ASU baseball players learn to embrace ‘tough love’ workouts
PHOENIX – The often leisurely pace of baseball might make the game appear to be less demanding than some other team sports.
Football requires quick bursts and violent contact. Soccer and basketball players are in near constant motion.
But Jesse Lowman, Arizona State’s athletic trainer for baseball, said a long, busy season places its own physical and mental demands on ballplayers.
“Baseball is not easy on the body,” he said.
Keeping players healthy and on the field throughout the season requires time, effort and planning by ASU’s athletic training, strength and conditioning staffs.
And it begins as soon as players arrive in the fall.
Whether a player is an incoming freshman or a seasoned upperclassman, Lowman and his staff evaluate each athlete to determine his level of fitness and identify injuries he might be susceptible to during the course of a season.
The assessments measure range of motion, functional movement and other factors that affect athletic performance. Using data gleaned from the evaluations, Lowman and strength and conditioning coach Jason Robbins create individualized workouts and recovery plans for each player.
“Every guy is their own animal, their own vehicle,” Lowman said. “We don’t throw over one big blanket and say, ‘this programming is right for everyone.’
“We try to treat everybody as a unique personality. How I talk to (outfielder) Hunter Bishop may be different than how I talk to (infielder) Spencer Torkelson.”
Individualized programs are important because players respond differently. Coaching and recovery techniques that work for one player might not suit another. Helping a pitcher manage his body can differ dramatically from what it takes to keep a slugger healthy.
“They all have different backgrounds, paths and ways they like to be coached based on their personality,” Robbins said. “Even coaches have their own personalities. So it’s really just trying to figure it out and get the most out of each individual player.”
Managing the health of players on road trips is an added challenge.
Long trips by bus or airplane can take a toll. Robbins said mobility is important when teams are traveling. He makes players move whether they’re in the mood for it or not.
“Before we hop on a bus, let’s get mobility,” he said. “If we stop halfway to get some food, ‘all right, get off the bus and get a little mobility and loosen up their hips.’ No one wants to do that because they are tired; but once they do it, they understand why I have them do it.”
Lowman said proper recovery is critical to getting players through a season healthy.
“I put so much emphasis on recovery every day because we still have to practice and get things done to maintain a certain level of performance,” he said. “We use different tools in the training room to make sure guys recover, and (we) control volumes of work so guys aren’t beat up going into a weekend series.”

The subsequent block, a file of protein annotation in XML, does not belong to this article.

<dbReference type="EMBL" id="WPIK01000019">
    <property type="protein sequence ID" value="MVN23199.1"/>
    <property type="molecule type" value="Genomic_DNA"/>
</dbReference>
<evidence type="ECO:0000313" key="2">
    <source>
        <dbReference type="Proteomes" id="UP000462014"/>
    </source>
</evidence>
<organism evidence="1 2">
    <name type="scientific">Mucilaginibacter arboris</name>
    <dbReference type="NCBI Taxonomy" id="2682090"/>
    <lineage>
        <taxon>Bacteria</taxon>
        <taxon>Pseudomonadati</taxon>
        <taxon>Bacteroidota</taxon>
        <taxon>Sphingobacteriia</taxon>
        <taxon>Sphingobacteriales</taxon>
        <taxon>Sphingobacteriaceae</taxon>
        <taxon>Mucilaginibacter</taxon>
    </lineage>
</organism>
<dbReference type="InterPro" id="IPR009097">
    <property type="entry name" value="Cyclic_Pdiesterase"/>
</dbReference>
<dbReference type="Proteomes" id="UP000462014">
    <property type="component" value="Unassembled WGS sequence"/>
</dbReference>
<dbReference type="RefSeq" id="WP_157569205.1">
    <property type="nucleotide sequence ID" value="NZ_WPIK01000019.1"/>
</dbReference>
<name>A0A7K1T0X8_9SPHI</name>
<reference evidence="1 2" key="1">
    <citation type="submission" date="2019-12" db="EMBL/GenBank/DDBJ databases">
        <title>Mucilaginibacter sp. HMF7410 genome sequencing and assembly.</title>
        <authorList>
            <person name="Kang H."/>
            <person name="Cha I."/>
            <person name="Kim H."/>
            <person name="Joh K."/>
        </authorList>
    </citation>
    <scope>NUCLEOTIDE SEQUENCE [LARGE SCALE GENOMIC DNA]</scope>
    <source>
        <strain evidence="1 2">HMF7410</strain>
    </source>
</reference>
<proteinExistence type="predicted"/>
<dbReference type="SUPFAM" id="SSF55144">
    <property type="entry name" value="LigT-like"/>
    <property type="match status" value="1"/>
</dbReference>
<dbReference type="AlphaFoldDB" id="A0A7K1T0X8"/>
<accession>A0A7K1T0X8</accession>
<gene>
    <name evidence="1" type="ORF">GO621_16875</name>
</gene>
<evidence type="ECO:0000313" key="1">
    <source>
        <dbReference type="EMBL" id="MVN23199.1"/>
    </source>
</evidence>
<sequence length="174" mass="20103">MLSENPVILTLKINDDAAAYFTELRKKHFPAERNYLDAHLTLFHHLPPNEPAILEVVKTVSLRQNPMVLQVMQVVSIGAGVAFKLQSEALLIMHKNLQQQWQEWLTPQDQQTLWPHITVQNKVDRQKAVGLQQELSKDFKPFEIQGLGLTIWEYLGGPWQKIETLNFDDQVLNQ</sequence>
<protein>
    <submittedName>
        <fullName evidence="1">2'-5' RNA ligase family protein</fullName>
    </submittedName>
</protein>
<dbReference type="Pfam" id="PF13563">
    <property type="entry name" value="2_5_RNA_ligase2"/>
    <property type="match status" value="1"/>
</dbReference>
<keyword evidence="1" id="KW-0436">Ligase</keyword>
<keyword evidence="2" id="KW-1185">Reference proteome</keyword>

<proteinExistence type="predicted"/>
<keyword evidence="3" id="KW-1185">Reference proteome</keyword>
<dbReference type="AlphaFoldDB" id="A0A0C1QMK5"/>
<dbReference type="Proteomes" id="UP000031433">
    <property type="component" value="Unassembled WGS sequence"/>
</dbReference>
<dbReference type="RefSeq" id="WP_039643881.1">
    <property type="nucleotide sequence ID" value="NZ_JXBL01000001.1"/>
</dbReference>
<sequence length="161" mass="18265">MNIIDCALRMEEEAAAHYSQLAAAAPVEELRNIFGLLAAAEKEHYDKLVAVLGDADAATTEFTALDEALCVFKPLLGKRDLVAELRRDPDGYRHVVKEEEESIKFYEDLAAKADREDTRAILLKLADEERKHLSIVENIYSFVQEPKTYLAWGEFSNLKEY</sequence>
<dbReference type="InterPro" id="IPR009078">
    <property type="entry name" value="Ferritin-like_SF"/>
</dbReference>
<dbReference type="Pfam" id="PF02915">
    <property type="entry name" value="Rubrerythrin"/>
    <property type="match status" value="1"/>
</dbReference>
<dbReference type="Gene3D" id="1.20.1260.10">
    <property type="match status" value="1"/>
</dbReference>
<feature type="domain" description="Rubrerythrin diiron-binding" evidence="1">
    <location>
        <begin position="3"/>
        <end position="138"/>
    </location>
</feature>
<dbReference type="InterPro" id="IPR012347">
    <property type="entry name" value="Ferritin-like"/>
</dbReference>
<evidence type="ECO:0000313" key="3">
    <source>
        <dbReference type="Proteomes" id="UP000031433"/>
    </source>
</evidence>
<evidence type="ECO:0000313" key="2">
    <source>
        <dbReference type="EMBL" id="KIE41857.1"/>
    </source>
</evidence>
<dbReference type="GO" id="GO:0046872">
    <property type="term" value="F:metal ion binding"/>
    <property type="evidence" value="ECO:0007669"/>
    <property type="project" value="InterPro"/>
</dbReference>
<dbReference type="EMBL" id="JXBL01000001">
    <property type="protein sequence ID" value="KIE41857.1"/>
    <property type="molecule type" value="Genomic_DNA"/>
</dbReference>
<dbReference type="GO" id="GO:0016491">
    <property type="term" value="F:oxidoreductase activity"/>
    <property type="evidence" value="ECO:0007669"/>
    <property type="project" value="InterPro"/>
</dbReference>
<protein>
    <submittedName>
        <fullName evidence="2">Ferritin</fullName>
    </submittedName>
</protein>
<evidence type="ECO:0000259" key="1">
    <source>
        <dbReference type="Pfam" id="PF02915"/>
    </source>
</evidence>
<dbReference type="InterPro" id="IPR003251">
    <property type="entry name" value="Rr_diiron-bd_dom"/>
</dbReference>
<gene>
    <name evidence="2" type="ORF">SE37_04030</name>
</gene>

Recovery has to be balanced against the need to build a player’s strength and endurance in the weight room.
“There are four weeks where there is full development, five days a week,” Robbins said. “We try to maximize our time with them and keep them strong to prepare them for the rigors of a long season.”
The intense workouts are a grind that takes young players time to understand and appreciate.
“If you talk to any freshman, they usually say I’m really mean,” Robbins said. “It’s a lot of tough love. Guys will know I am going to push them to the edge, and they will think it’s miserable and that they can’t do stuff.”
When Torkelson was a freshman and began to understand the goals Robbins and Lowman were setting for him and how to manage the workouts, he began to embrace them.
“You never feel 100 percent, to be honest,” he said. “I know they aren’t bashing on me to make me feel bad. They just want to make me the best player possible.
“Once I realize that is their goal, I embrace it and it makes me want to do it better the next time.”
Robbins said it is a demanding approach, but it is the most effective way to get players to perform at their best.
“My philosophy is, you need to have tough love,” he said. “I care about these kids, I want nothing but the best for them. But sometimes that means being tough on them and demanding to get the most out of them.
“At the end of the day, my job is to make them realize their goals.”
- Manfred: Baseballs not juiced, but decreased drag puzzling
- Jake Lamb’s first home run since June 2018 gives D-backs a lead
- At bat for kids: Diamondbacks’ Eduardo Escobar driven to give back
- MLB needs edgy new era to reverse course of disinterest
- 7-year-old cancer patient finds support from all-girls baseball teammates